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Multilateralising Regionalism: Spaghetti Bowls as Building Blocs on the Path to Global Free Trade

  • Richard E. Baldwin

This paper addresses the final steps to global free trade - what they might look like, what sort of political economy forces might drive them, and what the WTO might do to help. Two facts form the point of departure: (1) Regionalism is here to stay; world trade is regulated by a motley assortment of unilateral, bilateral and multilateral trade agreements; (2) this motley assortment is not the best way to organise world trade. Moving to global duty-free trade will require a multilateralisation of regionalism. This paper presents the political economy logic of trade liberalisation and uses it to structure a narrative of world trade liberalisation since 1947. The logic is then used to project the world tariff map in 2010, arguing that the pattern will be marked by fractals - fuzzy, leaky trade blocs made up of fuzzy, leaky sub-blocs (fuzzy since the proliferation of FTAs makes it impossible to draw sharp lines around the Big-3 trade blocs, and leaky since some FTAs create free trade 'canals' linking the Big-3 blocs). The paper then presents a novel political economy mechanism - spaghetti bowls as building blocs - whereby offshoring creates a force that encourages the multilateralisation of regionalism. Finally, the paper suggests three things the WTO might do to help multilateralise regionalism. Copyright 2006 The Author Journal compilation 2006 Blackwell Publishing Ltd.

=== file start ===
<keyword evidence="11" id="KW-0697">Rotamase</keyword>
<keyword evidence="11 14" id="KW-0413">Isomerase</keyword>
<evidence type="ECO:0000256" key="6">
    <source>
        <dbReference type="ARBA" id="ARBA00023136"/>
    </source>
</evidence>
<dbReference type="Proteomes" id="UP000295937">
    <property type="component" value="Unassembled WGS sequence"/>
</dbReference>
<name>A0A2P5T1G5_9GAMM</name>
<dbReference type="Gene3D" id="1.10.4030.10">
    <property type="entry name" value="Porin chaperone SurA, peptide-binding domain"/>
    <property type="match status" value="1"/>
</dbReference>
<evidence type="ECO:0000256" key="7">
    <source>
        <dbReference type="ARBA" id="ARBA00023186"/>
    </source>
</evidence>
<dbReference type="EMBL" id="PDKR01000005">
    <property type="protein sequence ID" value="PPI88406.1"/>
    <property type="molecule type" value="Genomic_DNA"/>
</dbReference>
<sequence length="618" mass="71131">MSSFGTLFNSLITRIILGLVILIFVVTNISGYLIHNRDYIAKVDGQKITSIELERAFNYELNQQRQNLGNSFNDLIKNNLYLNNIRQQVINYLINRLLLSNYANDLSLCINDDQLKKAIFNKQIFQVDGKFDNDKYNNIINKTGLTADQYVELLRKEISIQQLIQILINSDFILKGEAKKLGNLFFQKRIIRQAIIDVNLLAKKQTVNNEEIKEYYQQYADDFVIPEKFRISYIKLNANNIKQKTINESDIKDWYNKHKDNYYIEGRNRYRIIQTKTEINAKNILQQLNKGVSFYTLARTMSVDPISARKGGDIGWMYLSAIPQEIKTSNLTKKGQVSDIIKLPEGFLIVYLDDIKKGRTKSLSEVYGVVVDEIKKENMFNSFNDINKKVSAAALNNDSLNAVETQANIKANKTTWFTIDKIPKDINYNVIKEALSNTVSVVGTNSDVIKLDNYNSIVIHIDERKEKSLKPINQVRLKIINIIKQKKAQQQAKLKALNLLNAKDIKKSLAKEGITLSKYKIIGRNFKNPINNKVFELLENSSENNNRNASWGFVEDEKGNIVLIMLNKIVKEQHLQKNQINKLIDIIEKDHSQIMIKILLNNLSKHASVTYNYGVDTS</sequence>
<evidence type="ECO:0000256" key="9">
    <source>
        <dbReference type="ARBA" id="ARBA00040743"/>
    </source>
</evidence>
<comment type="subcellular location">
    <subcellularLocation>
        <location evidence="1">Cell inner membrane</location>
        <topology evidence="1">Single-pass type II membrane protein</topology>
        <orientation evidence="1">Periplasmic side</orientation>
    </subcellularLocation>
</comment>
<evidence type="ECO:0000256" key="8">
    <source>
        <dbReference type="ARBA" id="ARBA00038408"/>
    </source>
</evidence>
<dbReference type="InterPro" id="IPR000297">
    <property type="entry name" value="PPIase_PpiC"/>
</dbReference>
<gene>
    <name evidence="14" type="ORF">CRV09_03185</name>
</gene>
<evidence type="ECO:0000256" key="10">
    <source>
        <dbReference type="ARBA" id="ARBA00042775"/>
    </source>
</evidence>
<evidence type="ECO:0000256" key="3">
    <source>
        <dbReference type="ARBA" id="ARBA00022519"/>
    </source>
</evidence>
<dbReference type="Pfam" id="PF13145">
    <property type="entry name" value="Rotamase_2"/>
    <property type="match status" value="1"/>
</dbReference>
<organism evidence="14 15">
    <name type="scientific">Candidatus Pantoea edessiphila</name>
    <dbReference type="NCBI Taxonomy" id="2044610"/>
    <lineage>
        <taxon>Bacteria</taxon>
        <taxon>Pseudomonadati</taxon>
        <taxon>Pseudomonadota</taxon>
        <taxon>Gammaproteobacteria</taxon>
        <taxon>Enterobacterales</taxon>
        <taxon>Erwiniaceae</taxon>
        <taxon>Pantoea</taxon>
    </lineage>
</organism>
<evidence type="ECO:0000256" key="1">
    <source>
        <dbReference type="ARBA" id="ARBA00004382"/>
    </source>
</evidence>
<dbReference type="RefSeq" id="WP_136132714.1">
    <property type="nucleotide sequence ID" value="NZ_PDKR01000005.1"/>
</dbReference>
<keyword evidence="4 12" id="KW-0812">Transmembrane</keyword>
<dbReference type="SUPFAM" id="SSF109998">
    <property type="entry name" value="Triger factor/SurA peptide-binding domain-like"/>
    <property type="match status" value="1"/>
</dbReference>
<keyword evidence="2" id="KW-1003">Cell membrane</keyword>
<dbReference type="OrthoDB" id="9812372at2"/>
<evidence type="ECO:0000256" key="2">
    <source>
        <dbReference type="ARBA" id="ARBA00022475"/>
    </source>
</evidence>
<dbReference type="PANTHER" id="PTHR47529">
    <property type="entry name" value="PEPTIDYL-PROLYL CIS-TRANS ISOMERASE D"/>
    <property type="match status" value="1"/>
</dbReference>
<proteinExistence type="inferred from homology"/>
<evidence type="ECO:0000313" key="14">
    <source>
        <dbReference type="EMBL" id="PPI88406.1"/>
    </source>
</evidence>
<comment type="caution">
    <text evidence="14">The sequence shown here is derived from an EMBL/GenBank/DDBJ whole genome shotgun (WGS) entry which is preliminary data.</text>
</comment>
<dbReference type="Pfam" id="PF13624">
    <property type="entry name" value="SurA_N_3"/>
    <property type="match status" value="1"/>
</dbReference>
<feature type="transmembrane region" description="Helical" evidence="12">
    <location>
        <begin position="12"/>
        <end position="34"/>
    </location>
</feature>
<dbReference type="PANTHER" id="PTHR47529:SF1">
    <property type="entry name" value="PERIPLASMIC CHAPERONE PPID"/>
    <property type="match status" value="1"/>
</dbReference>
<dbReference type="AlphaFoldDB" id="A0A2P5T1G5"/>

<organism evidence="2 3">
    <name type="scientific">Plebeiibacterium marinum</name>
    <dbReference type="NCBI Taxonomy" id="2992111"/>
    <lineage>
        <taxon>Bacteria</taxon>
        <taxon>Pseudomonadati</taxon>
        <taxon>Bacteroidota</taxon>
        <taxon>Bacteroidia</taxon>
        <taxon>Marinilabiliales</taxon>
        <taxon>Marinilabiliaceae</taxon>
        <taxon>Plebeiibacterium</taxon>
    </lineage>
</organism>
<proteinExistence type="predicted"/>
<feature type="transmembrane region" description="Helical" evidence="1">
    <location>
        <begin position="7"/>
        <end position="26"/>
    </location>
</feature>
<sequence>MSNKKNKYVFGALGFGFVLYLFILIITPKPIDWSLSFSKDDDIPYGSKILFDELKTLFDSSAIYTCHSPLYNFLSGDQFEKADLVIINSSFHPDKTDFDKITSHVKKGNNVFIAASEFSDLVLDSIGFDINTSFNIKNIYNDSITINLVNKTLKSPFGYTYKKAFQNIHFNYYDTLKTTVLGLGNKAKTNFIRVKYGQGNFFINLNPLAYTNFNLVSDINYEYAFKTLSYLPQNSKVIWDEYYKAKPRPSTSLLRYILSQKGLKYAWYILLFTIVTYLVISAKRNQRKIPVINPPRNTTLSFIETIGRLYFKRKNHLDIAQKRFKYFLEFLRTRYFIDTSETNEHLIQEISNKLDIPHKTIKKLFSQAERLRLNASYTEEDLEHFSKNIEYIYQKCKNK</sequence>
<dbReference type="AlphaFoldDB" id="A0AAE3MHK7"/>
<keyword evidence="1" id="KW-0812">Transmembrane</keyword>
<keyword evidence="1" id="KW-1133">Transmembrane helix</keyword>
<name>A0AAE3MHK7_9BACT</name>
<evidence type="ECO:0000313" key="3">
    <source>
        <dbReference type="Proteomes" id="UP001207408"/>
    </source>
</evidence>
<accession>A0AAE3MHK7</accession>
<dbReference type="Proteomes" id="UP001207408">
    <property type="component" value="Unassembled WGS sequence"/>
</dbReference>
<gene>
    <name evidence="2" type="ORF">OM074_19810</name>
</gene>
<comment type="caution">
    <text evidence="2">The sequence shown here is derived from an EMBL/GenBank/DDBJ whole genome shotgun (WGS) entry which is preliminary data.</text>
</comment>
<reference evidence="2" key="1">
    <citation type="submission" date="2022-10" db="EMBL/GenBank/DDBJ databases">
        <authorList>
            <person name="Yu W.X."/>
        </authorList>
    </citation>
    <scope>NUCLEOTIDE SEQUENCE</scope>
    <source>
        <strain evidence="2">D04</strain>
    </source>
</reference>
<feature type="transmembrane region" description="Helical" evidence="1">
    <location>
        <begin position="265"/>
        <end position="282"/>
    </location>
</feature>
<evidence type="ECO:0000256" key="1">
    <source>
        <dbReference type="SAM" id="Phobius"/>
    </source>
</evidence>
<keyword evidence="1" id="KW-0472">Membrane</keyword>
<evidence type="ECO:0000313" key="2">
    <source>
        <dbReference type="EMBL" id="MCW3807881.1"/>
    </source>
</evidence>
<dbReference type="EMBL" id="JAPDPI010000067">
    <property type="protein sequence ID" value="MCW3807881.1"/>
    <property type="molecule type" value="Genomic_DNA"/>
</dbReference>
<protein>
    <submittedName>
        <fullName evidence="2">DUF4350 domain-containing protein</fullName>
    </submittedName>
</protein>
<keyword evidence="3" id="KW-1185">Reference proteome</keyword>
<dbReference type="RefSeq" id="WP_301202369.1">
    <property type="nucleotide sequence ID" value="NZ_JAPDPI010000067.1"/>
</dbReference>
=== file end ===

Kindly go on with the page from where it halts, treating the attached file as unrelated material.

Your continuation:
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Article provided by Wiley Blackwell in its journal World Economy.

Volume (Year): 29 (2006)
Issue (Month): 11 (November)
Pages: 1451-1518

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Handle: RePEc:bla:worlde:v:29:y:2006:i:11:p:1451-1518
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